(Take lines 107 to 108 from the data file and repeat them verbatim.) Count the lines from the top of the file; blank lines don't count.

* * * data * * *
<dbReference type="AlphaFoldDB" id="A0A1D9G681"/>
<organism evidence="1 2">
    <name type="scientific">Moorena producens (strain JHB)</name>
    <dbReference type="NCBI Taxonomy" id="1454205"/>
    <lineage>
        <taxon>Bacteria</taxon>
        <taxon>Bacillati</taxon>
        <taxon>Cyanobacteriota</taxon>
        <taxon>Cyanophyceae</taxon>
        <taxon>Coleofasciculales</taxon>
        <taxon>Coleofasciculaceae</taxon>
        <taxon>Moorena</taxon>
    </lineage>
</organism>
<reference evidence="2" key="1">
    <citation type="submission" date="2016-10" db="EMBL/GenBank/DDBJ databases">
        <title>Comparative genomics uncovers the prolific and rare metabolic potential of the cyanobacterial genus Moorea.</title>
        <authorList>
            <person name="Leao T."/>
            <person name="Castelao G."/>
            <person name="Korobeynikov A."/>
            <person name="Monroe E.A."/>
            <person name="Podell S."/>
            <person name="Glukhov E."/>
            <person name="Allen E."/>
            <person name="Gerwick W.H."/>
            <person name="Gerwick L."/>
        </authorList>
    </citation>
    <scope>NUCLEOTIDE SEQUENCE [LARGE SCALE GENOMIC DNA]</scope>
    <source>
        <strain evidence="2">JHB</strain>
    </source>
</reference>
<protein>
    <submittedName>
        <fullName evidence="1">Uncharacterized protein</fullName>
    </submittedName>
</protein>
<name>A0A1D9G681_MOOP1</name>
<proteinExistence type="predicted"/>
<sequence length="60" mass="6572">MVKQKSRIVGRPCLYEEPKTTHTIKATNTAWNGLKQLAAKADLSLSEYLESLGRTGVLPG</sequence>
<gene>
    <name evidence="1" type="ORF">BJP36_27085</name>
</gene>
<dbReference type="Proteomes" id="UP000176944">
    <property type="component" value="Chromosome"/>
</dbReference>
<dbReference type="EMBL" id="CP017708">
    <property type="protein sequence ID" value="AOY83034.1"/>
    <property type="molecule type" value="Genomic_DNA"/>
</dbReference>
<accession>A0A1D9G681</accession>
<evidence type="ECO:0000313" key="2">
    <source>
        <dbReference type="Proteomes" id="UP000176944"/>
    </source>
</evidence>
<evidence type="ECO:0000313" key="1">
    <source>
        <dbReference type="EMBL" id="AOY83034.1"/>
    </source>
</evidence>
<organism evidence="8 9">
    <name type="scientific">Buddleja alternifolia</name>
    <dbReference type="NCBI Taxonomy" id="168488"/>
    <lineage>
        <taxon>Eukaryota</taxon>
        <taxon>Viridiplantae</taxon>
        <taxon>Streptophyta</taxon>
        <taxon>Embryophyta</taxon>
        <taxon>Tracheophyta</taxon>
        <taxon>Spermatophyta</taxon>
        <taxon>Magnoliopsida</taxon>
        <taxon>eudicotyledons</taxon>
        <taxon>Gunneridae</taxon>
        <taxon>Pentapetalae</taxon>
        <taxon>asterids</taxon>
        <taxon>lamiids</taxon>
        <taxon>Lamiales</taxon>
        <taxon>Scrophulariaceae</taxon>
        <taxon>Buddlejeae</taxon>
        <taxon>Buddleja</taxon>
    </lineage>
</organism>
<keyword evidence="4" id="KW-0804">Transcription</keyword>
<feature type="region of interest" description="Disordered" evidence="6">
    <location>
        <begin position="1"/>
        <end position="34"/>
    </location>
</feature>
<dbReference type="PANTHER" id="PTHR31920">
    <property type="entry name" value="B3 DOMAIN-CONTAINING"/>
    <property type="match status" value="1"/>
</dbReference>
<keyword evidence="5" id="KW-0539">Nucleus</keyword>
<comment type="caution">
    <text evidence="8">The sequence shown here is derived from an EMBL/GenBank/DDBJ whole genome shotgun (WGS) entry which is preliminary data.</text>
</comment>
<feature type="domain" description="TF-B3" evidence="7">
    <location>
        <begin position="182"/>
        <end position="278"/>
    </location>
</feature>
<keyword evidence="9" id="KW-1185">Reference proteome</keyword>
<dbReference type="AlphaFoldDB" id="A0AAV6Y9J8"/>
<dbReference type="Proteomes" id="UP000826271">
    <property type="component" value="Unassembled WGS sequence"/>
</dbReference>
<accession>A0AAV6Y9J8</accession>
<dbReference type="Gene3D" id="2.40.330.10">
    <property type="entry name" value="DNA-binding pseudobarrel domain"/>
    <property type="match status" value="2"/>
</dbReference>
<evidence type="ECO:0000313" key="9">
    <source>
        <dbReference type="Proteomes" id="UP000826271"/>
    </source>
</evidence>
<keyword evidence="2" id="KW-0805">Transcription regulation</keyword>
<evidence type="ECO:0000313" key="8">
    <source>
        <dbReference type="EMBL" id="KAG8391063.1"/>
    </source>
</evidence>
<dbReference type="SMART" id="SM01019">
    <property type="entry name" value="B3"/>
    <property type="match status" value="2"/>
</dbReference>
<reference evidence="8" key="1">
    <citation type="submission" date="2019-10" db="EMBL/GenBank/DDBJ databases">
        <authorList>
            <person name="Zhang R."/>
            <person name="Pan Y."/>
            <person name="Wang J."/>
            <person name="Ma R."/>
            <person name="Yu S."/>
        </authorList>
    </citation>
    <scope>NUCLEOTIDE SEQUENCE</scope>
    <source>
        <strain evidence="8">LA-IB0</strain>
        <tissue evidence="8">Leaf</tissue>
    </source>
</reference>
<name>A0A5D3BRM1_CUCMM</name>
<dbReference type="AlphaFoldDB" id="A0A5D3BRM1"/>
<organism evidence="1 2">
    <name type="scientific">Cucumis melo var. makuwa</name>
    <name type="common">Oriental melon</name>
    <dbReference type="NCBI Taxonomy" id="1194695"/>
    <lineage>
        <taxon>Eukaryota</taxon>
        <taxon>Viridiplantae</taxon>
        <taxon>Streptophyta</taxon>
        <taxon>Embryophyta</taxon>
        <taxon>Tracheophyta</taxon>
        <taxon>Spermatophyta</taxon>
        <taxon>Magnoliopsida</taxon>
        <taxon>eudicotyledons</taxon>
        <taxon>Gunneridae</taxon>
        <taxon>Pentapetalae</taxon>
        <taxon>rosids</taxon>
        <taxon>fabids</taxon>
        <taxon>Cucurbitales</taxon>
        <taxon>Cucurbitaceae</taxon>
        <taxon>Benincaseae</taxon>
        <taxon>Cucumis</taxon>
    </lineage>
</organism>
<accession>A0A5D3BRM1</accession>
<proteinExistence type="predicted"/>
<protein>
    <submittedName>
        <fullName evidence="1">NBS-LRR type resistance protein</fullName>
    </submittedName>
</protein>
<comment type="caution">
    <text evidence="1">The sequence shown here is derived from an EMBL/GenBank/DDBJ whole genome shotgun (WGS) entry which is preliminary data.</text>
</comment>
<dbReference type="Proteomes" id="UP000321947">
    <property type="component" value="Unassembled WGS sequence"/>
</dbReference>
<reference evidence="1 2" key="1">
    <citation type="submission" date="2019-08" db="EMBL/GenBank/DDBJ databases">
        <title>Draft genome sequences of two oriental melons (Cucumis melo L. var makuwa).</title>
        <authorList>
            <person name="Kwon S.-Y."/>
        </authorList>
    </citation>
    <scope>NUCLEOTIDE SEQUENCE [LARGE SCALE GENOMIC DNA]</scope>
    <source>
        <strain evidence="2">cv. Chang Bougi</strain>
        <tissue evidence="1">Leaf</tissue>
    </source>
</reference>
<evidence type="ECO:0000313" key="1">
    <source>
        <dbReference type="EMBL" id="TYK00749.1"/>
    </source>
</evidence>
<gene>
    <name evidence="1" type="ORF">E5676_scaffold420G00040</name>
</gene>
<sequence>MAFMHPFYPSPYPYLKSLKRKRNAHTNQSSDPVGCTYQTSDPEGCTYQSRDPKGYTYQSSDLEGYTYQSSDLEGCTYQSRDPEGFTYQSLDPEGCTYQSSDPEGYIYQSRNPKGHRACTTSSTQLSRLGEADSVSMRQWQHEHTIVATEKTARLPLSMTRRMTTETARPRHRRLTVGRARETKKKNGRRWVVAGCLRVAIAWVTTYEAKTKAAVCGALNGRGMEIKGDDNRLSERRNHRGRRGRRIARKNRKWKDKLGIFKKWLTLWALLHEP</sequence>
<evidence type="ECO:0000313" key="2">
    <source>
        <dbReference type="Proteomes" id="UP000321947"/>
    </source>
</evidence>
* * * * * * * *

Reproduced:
<keyword evidence="9" id="KW-1185">Reference proteome</keyword>
<dbReference type="AlphaFoldDB" id="A0AAV6Y9J8"/>